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Friday, Oct. 19, 2012
Sense of mission a hallmark of iconoclastic artist's life, work
Special to The Japan Times
Director Koji Wakamatsu, who died Wednesday six days after being hit by a taxi in Tokyo's Shinjuku Ward, was known throughout his five-decade career as an iconoclast, rebel and industry outsider.
These traits began in the 1960s, when he made wildly experimental "pinku" (soft-core porn) films, and continued in the 1970s as he allied himself with leftist radicals, including the notorious Japanese Red Army (although he distanced himself from their deadly terrorist attacks).
This image, I found when I interviewed Wakamatsu in 2005 for his film "17-Sai no Fukei" ("Cycling Chronicles: Landscapes the Boy Saw") about a youthful serial killer, was all true, beginning with our first contact: He answered his own phone. In Japan's film industry, where directors of any status are surrounded by layers of assistants and PR flacks, this was all but unheard of.
As he gave me directions to his office near Shinjuku Gyoen park in his distinctive growl, minus the usual telephone "keigo" (polite Japanese), I wondered if he had fallen on hard times, a not-uncommon fate for an indie filmmaker.
But my first look at the building housing his company, Wakamatsu Production — a trim-looking two-story structure painted a cheery shade of yellow — disabused me of this notion, as did my meeting with Wakamatsu.
Despite a long battle with lung cancer that had thinned and weakened him, he was feisty, opinionated and totally without the airs of the distinguished auteur, even handing me a business card that listed his job descriptions in English: film director, film producer.
"I don't think I've changed that much over the decades," he told me, "but I'm getting older, and with '17-Sai no Fukei' I wanted to leave behind a kind of testimony."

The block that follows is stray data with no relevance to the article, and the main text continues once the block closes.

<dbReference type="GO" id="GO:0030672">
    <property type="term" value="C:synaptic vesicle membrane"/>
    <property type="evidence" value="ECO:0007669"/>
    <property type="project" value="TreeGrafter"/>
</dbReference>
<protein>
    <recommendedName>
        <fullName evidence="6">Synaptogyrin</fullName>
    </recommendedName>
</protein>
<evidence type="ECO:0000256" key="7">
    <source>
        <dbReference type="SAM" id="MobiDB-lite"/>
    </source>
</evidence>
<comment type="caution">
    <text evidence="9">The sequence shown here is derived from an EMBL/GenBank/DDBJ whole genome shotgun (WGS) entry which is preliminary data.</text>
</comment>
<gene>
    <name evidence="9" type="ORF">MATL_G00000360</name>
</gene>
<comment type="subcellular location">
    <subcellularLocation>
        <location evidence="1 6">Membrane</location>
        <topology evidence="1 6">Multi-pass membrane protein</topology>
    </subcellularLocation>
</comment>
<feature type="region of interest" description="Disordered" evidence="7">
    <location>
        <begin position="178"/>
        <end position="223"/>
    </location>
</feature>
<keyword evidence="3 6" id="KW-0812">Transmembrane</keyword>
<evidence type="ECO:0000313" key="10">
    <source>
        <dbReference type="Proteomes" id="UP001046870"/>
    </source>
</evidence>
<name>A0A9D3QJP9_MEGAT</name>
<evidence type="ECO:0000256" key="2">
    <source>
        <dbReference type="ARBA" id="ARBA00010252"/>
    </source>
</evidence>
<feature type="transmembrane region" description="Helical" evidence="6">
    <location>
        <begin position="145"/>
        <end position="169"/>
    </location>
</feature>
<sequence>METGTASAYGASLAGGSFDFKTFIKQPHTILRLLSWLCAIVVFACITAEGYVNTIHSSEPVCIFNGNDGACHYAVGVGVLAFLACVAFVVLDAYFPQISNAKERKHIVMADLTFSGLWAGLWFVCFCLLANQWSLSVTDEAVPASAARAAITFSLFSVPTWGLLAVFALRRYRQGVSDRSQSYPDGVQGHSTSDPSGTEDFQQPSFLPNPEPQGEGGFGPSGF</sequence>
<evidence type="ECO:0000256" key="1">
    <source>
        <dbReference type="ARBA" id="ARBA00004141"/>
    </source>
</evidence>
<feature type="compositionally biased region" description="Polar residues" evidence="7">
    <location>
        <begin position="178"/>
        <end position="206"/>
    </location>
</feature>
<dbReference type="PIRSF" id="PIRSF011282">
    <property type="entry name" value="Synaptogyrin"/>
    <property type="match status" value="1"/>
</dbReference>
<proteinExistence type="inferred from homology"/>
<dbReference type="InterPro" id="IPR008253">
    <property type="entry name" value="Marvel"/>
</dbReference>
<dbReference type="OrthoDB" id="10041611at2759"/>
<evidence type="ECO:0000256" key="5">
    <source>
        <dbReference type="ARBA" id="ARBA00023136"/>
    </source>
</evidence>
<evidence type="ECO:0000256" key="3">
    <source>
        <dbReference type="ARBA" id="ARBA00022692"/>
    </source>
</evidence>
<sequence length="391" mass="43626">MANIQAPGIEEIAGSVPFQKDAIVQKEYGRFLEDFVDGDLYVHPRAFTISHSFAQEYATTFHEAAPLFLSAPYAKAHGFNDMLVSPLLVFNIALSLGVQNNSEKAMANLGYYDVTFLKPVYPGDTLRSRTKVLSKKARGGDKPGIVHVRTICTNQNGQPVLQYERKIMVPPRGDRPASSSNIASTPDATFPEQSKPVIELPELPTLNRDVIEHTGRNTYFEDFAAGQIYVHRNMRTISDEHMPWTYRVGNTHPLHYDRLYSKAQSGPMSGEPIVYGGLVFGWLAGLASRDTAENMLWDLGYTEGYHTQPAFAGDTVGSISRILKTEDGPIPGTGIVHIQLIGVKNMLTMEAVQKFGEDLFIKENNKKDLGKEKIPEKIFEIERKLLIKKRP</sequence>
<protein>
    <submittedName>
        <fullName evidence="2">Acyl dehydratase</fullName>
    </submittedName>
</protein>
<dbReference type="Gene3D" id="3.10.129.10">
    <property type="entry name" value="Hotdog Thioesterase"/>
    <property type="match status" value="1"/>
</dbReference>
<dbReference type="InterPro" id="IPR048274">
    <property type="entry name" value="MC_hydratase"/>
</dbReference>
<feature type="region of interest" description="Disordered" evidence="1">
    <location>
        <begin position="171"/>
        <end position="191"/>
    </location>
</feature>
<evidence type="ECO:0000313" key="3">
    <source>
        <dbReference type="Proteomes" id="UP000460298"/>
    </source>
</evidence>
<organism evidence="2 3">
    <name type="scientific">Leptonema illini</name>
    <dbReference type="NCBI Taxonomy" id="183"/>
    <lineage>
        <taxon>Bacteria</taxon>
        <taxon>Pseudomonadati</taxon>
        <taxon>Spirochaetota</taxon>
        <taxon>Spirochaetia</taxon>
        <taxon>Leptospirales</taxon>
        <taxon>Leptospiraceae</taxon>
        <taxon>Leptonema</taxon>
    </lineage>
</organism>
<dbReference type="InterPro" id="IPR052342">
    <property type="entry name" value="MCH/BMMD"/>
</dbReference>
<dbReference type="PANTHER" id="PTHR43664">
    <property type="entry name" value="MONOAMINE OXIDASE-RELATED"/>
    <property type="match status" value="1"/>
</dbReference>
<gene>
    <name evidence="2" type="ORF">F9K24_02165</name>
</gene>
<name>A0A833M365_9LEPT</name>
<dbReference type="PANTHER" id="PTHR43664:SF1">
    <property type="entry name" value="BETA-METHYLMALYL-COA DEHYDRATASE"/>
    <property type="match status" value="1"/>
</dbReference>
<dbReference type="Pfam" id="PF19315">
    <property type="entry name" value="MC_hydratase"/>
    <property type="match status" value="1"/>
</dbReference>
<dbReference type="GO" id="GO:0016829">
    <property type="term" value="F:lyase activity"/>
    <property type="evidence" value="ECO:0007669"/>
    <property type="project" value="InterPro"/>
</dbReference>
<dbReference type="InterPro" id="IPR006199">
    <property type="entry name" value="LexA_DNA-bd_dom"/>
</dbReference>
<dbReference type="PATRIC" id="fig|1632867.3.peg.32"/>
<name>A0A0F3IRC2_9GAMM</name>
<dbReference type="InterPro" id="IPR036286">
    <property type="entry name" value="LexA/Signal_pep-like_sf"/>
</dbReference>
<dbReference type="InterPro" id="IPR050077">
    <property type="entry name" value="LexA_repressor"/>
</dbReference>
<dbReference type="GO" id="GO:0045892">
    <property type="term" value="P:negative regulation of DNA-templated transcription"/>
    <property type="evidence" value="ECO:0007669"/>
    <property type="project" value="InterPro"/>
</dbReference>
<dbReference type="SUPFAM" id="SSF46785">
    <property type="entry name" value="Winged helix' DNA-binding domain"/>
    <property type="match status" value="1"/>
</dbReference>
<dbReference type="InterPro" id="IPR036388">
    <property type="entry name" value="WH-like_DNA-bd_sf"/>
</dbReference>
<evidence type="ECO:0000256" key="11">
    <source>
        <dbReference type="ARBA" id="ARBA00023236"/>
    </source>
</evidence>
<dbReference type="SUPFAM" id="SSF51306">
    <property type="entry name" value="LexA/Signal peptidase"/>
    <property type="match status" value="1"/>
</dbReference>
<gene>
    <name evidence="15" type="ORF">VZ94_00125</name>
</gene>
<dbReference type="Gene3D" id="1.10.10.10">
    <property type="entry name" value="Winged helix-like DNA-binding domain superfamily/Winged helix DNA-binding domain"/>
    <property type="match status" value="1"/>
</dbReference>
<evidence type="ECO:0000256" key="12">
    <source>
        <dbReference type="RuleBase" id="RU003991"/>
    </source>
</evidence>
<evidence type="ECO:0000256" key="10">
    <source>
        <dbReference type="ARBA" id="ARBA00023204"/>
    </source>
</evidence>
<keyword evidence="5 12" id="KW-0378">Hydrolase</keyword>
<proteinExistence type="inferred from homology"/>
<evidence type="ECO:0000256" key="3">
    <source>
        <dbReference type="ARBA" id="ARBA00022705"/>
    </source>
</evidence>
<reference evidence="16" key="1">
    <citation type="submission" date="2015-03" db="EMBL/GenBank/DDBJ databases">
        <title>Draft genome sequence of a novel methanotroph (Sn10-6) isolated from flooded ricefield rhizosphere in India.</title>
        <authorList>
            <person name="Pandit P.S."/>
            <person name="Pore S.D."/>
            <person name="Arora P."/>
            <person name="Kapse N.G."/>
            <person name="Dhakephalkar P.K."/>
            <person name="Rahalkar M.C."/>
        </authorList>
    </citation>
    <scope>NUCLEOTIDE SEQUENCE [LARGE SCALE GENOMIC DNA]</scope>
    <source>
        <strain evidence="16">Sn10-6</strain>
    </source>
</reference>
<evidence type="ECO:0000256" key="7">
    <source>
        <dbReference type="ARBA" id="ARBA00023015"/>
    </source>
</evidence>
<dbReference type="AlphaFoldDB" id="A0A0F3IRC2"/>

That "testimony" had less to do with the troubled psyche of his young hero than the war experiences of elderly people the boy hears while on the road. "Somehow we have to make kids understand the horror of war, so it won't happen again," Wakamatsu told me. "People who can talk about that kind of thing are dying off."
This sense of mission was still vividly present when I interviewed Wakamatsu for The Japan Times on two subsequent occasions — once for the 2007 "Jitsuroku Rengo Sekigun: Asama Sanso e no Michi" ("United Red Army"), his gruelingly realistic account of the leftist paramilitary group's rise and violent fall, and again for 2010's "Kyatapira" ("Caterpillar"), his dark drama about a decorated — and horrifically mutilated — soldier who returns home from the China front in 1940.
At each of these meetings, Wakamatsu was as unmellowed as ever. Instead of passing down his wisdom to the next generation like an elderly sage, he wanted to shake them by the scruff of their collective neck like a teed-off, if affectionate, uncle.
"We've got college kids now who don't know an atomic bomb was dropped on Hiroshima, who don't even know we fought a war with America," he told me. "I'm really fed up with that sort of thing. Now that such idiots are being born, I want young people to see ("Caterpillar"), to make them understand, even a little what Japan was really like."
He hadn't, however, lost his dry sense of humor. Mentioning Spain's win over the Netherlands in the recent World Cup, he commented that the Dutch were "sorry they lost, but the next day they go out for a drink and forget about it.
"So let's fight wars with soccer," he said. "Let's stop people from killing each other."